The recent recession resurrected the concept of “too big to fail,” demonstrated most notably by massive bailouts to major American automakers and banks.
In the technology space, there seems to be no case of this philosophy. It didn’t apply to Nortel Networks and it doesn’t appear to be applying to RIM.
The realm of technology is all about innovation. There’s no need to bail out tech giants because smaller, more agile, more innovative startups can and will take their place. The turnover rate is lethal for all but a select few, like IBM and Cisco and Microsoft—and even then, they often suffer for long years in their maturity. One can either completely collapse (Nortel) or reserve some dignity and fuse with another company.
The mobile space is perhaps the most fascinating at the moment.Nokia has fallen to its knees, stranded on its self-described burning platform, while Apple exploded out of the gate and has staked a claim I doubt few could have fathomed, especially given its timeline of just four years. Meanwhile, RIM, which pioneered the smartphone concept in the early 2000s, has been the face of constant criticism and cruel mockery as its marketshare dwindles and competing products continue to outshine its once-renowned BlackBerry roster.
Google, a company best known for its search engine, pumped out its own mobile OS. This move was of course for its own personal intents and purposes, but it inadvertantly managed to breath new life to a few ailing hardware manufacturers. Where did Google and Apple come from? Out of nowhere. And yet they now dominate. Its this type of pattern that has people from the sidelines go, “if one tower falls, another will rise in its place quickly.” The tech industry is somewhat unique in that its relentless turbulence never lets the leaders hang on to their topspot for long, and underdogs and dark horses can never be underestimated.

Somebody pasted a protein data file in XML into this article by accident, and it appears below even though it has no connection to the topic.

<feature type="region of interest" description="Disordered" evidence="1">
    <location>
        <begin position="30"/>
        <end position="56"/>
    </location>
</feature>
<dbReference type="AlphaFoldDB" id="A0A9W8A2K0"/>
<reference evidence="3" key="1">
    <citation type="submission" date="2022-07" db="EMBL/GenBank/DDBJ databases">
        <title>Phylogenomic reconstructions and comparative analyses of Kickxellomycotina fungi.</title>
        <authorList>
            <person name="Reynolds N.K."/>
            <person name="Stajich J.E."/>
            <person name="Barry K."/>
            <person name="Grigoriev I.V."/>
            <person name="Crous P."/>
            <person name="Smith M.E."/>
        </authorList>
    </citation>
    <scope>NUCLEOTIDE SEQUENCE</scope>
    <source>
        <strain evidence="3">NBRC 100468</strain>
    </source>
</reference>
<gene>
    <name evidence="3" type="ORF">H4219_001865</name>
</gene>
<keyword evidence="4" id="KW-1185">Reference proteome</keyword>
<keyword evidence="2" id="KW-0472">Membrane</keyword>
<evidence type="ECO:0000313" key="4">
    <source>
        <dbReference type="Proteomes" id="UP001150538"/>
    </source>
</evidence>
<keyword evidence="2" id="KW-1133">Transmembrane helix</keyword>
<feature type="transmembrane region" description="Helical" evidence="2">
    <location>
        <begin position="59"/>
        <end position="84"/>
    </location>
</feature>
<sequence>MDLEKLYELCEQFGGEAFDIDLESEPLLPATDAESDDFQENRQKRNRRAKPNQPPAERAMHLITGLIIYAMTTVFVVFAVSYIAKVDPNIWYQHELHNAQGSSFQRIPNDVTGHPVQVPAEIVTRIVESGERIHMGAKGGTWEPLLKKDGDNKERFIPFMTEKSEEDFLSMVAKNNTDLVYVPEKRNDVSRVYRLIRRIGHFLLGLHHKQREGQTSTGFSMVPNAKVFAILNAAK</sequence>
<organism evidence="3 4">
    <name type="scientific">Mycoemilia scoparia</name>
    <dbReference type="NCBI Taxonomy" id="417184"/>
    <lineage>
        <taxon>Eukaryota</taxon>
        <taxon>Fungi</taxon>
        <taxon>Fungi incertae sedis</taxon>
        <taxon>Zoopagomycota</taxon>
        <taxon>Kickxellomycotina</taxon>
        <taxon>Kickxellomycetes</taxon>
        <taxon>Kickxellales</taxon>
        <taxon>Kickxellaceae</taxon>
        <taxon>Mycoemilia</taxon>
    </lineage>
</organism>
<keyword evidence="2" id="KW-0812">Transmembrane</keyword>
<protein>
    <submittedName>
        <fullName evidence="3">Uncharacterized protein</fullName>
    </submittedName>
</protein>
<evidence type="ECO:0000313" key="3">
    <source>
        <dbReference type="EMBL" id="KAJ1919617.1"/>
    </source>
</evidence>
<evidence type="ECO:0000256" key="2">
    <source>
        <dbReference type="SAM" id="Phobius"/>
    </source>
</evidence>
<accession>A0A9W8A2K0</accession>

Half a decade ago—perhaps even two to three years ago—few could have predicted that Apple would outsell Nokia in the smartphone department. But Apple is in beastmode. The company sold 29 million iOS devices in the third quarter of 2010. And in that quarter alone, it managed to take in over $7 billion in profit, adding to its $75-billion-plus pile of cash. Mobile device sales skyrocketed nearlhy 200 percent. Meanwhile, Nokia saw a loss of nearly 400 million Euros in its last quarter as sales dropped off a cliff. The partnership with Microsoft has yet to materialize, and Apple has now become the new biggest phone vendor in both revenue and profit, controlling upward of half of the world’s mobile phone industry income.
Apple can buy most of the mobile phone industry in cash. It’s not that simple, of course, but the idea is enough to provoke thought. Apple isn’t known for its acquisitions—making its success all the more remarkable, innovating to such a degree in-house—but it could certainly shake up the industry by snatching up RIM or Nokia. No government will save these companies, but Apple could.
In fact, with Apple vying to become the world’s most valuable company—yes, trumping even oil goliath Exxon—it might just become the first tech company that’s “too big to fail.”